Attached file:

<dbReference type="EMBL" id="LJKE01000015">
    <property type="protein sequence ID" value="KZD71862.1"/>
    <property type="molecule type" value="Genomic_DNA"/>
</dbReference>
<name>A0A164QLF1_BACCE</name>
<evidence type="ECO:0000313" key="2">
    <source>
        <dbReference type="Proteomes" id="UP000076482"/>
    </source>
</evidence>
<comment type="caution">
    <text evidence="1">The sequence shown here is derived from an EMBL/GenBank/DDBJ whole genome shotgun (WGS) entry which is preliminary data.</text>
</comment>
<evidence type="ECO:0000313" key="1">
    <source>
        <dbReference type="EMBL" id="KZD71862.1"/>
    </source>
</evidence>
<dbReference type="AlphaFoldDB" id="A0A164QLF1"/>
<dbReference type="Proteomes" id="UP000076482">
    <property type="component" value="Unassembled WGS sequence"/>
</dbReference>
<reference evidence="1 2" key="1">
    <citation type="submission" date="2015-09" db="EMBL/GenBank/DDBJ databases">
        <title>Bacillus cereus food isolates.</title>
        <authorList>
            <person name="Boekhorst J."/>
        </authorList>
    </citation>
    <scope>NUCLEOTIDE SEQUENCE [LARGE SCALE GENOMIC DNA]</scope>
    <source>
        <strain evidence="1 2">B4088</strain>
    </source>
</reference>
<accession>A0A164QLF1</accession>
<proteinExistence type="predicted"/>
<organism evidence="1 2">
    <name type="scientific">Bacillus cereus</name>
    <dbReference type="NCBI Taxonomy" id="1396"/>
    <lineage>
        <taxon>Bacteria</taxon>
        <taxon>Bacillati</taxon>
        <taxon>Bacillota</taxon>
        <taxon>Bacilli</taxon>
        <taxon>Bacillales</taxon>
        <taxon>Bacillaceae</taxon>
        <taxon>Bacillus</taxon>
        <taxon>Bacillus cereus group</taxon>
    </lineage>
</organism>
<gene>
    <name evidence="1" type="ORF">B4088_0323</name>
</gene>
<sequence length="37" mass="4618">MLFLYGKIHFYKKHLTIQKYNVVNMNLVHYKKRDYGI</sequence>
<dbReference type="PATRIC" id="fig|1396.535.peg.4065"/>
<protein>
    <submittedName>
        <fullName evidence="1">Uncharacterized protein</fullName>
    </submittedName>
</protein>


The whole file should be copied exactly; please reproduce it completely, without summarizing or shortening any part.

<dbReference type="EMBL" id="LJKE01000015">
    <property type="protein sequence ID" value="KZD71862.1"/>
    <property type="molecule type" value="Genomic_DNA"/>
</dbReference>
<name>A0A164QLF1_BACCE</name>
<evidence type="ECO:0000313" key="2">
    <source>
        <dbReference type="Proteomes" id="UP000076482"/>
    </source>
</evidence>
<comment type="caution">
    <text evidence="1">The sequence shown here is derived from an EMBL/GenBank/DDBJ whole genome shotgun (WGS) entry which is preliminary data.</text>
</comment>
<evidence type="ECO:0000313" key="1">
    <source>
        <dbReference type="EMBL" id="KZD71862.1"/>
    </source>
</evidence>
<dbReference type="AlphaFoldDB" id="A0A164QLF1"/>
<dbReference type="Proteomes" id="UP000076482">
    <property type="component" value="Unassembled WGS sequence"/>
</dbReference>
<reference evidence="1 2" key="1">
    <citation type="submission" date="2015-09" db="EMBL/GenBank/DDBJ databases">
        <title>Bacillus cereus food isolates.</title>
        <authorList>
            <person name="Boekhorst J."/>
        </authorList>
    </citation>
    <scope>NUCLEOTIDE SEQUENCE [LARGE SCALE GENOMIC DNA]</scope>
    <source>
        <strain evidence="1 2">B4088</strain>
    </source>
</reference>
<accession>A0A164QLF1</accession>
<proteinExistence type="predicted"/>
<organism evidence="1 2">
    <name type="scientific">Bacillus cereus</name>
    <dbReference type="NCBI Taxonomy" id="1396"/>
    <lineage>
        <taxon>Bacteria</taxon>
        <taxon>Bacillati</taxon>
        <taxon>Bacillota</taxon>
        <taxon>Bacilli</taxon>
        <taxon>Bacillales</taxon>
        <taxon>Bacillaceae</taxon>
        <taxon>Bacillus</taxon>
        <taxon>Bacillus cereus group</taxon>
    </lineage>
</organism>
<gene>
    <name evidence="1" type="ORF">B4088_0323</name>
</gene>
<sequence length="37" mass="4618">MLFLYGKIHFYKKHLTIQKYNVVNMNLVHYKKRDYGI</sequence>
<dbReference type="PATRIC" id="fig|1396.535.peg.4065"/>
<protein>
    <submittedName>
        <fullName evidence="1">Uncharacterized protein</fullName>
    </submittedName>
</protein>